December 10 – Winning

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It is whether you win or lose…and it’s how you play the game.

I haven’t heard a parent say the original form of this phrase to their kid for a long time (it’s not whether you win or lose…), but I’m sure it’s still uttered every day.  To me, this is unfortunate. Of course, what it means is that within a game, the score doesn’t matter, and who is designated the winner and loser doesn’t matter.  What matters is that you play with good sportsmanship…basically that you follow the rules, and respect the opponents and whoever else is involved in the game, such as referees.  

That way of thinking, mostly emerging with parents and their very young kids at athletic games…quickly scales, and has dire consequences for the society at large.

When I think about this, I come to the conclusion that it originates within parents who don’t want to let their children get hurt emotionally after a contest.  I understand that.  But it’s just prolonging the ability to learn from a loss.  Picture a young child running over to Dad…sad look on her face…after a soccer game in which the score wasn’t kept (bad idea!). ‘We lost Dad!’ ‘Well, I’m not so sure,’ Dad replies… ‘I don’t know what the score was’ he says.  Listen, Dad knows the score was something like 10 to 1…ok?  ‘But Dad, we kept score as a team in our heads…and they got a lot more than us.’  Well, it’s not whether you win or lose…it’s how you played the game.’

No Dad…don’t say that.  It does matter. And especially in that this ‘losing’ moment for your daughter is actually a perfectly set-up teaching moment for the both of you.  It’s a great opportunity for you and your child to practice acknowledging, accepting, and working through a small-scale loss. We know that she’s going to have to deal with loss in the future…in and out of an athletic arena.  Therefore, it’s wise to introduce the idea early, often…now!

Last year, I coached my daughter’s pre-school/kindergarten aged basketball team.  It was at the very earliest level of development and play for these children. It was so fun…so fascinating to observe those children dealing with that experience.  Some of them couldn’t even get the ball up to the hoop (which was set about 5 feet high), they couldn’t follow the strict rules of dribbling, not traveling, staying in bounds, etc. We did scrimmage the other 3 teams that were practicing in the gym though.  At the end of every practice we would play against one of those teams for about 15 minutes. I heard some of the kids keeping score during the game. ‘It’s 3 to 1,’ they’d say after making a hoop. Or, ‘we’re losing 2 to zero!’ Immediately, I felt a little pressure, and I knew that at the end of this game, there would be a discussion about winning and losing.  ‘What am I going to tell them?’ I wondered. The truth. Not surprisingly, the very first question quickly asked by a couple players when we huddled up after the game was, ‘did we win?’ I couldn’t say, ‘I think it was a tie,’ or ‘I’m not sure…but everyone played great!’ Couldn’t do that. I’d say, ‘yup, we won 5 to 3.’ Or, ‘No, we lost 6 to 2.’ Believe me, it totally changed the looks on these 4-6 year old faces, and their body language.  They didn’t like losing. But, I’d lead them through quick discussions after they found out they won or lost, in order to help them understand why…and what they did to contribute to that…what they could do to win again, or to not lose next time.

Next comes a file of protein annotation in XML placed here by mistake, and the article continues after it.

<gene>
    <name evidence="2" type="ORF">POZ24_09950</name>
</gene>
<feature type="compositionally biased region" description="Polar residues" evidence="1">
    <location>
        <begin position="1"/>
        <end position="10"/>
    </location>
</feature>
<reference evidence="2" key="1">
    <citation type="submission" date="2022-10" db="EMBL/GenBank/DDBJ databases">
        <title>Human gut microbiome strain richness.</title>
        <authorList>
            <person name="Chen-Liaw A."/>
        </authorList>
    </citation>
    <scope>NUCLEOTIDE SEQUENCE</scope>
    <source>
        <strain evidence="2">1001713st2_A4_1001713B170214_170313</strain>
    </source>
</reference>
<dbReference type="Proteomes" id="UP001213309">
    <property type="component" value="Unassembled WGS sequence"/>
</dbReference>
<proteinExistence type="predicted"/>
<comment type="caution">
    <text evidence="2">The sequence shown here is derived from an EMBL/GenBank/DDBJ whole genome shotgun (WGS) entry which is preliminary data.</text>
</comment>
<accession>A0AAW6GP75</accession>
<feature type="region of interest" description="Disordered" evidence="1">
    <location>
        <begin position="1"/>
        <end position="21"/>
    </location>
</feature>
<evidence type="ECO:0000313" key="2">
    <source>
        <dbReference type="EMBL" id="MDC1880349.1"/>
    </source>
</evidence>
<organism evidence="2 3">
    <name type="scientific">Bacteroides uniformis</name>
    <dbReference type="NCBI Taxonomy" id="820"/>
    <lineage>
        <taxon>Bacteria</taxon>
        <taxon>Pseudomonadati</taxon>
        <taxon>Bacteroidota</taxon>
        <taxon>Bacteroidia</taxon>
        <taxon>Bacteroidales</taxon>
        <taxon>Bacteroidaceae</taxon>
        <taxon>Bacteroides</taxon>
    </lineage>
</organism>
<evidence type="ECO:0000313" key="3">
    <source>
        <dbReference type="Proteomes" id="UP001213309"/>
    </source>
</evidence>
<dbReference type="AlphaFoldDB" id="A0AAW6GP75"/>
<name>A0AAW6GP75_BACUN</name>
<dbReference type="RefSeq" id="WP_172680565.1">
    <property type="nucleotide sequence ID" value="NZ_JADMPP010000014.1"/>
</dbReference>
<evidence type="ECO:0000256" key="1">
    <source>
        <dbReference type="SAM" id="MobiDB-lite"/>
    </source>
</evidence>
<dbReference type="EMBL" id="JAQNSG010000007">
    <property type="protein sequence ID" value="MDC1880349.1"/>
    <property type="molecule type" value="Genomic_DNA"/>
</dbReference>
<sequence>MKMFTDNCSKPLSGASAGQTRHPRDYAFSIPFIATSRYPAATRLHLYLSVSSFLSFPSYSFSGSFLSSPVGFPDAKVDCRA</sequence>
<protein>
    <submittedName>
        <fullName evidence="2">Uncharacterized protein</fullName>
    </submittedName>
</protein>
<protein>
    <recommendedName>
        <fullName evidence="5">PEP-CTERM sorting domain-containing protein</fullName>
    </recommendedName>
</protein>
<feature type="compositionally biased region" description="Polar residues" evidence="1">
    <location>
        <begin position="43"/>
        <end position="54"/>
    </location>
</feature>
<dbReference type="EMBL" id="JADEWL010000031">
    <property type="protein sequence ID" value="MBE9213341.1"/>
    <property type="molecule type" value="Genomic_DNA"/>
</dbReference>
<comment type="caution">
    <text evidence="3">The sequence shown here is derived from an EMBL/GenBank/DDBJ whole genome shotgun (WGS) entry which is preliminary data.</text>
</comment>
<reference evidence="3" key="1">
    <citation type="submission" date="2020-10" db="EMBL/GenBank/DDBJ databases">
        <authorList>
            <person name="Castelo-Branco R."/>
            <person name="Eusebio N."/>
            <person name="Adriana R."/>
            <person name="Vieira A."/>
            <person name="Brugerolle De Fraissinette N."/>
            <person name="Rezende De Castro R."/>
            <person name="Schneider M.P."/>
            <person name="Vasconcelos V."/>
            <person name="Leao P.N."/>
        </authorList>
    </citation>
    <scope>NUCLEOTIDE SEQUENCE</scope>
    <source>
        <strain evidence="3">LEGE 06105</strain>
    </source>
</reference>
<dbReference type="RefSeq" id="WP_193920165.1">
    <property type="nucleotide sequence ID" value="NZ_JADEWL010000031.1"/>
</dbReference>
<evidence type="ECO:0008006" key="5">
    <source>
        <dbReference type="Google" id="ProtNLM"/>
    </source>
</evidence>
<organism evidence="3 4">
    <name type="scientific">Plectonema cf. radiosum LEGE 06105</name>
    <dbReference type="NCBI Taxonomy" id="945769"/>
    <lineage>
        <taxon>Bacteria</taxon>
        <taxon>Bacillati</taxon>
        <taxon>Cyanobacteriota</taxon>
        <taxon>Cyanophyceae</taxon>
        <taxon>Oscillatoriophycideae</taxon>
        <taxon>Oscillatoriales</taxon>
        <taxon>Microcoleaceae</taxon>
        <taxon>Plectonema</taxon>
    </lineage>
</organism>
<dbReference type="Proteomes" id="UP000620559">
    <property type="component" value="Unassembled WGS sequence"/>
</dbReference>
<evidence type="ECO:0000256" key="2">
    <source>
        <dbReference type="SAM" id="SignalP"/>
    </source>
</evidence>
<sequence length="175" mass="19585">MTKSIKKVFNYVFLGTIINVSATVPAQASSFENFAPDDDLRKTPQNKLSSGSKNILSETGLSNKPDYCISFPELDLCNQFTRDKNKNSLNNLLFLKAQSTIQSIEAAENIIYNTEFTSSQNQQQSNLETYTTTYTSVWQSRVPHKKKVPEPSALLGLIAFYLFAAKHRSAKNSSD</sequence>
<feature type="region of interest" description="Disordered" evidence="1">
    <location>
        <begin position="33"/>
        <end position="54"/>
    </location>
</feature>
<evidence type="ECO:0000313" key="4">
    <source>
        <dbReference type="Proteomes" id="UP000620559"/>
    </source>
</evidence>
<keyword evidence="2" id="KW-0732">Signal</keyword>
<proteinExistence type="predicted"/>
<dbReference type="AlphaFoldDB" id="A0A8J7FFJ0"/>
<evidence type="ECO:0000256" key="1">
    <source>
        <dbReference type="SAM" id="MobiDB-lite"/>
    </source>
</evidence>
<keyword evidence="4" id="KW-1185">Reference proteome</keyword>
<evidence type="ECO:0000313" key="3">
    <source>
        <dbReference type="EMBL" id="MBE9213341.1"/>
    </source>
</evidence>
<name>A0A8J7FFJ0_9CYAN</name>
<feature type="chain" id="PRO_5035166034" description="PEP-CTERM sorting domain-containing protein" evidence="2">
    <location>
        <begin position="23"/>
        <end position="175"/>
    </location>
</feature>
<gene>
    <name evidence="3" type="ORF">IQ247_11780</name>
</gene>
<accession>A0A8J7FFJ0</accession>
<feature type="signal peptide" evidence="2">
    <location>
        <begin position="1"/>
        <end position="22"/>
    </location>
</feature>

I don’t like losing either.  In fact, I am very competitive in games, and try to win every single one if possible.  Even within the casual men’s league basketball I’ve played in over the years…I do not let the team I’m on lose easily.  I give a full effort to help the team win.  I don’t care if it’s darts, shooting pool, golf, ping pong, arcade games…anything.  I’m going to try to kill.  

Trying to win is meaningful.  Regardless of what arena your playing in, having an aim to win, means you’re striving for excellence.  That striving, that work and effort, that continual and consistent practice…makes you better at that game.  It also builds characteristics that are then applied to other games you play within life. And of course sportsmanship is important.  It’s crucial to follow the rules so that everyone you’re playing with will trust you and continue to play. You must respect the referees…or the rule enforcers…so that you’ll be ‘allowed’ to play.  You must follow some common moral and ethical behaviors so that others will like to play with you…even if you do win…and so that you’ll be invited to play in a variety of other games.

And by the way, striving for excellence makes the players around you closer to excellence too (teammates and opponents).  It’s known within sports that one of the best ways to get better yourself as a player, is to play against other players that are a level above you.  It allows you to perform and practice your known and functional movements and structures, while also keeping you on the edge of comfort, and challenging all that you’re doing…encouraging you to improve on all of that so that you can keep up with the level just ahead of you.  

This is also true within business…within relationships.  Do you want the 5 people closest to you to always be trying to win and striving for excellence?  Or do you want them to often be ‘ok’ with losing? Think about the effect that will have on you.  

Do you want your kids to think everything is a tie…and receive participation trophies? Or do you want them to win respectfully with honor with honor and pride, and lose with emotion and then learning and growth?  

Winning matters.  Trying to win matters.  And that means that there are going to be losers.  That’s ok. 


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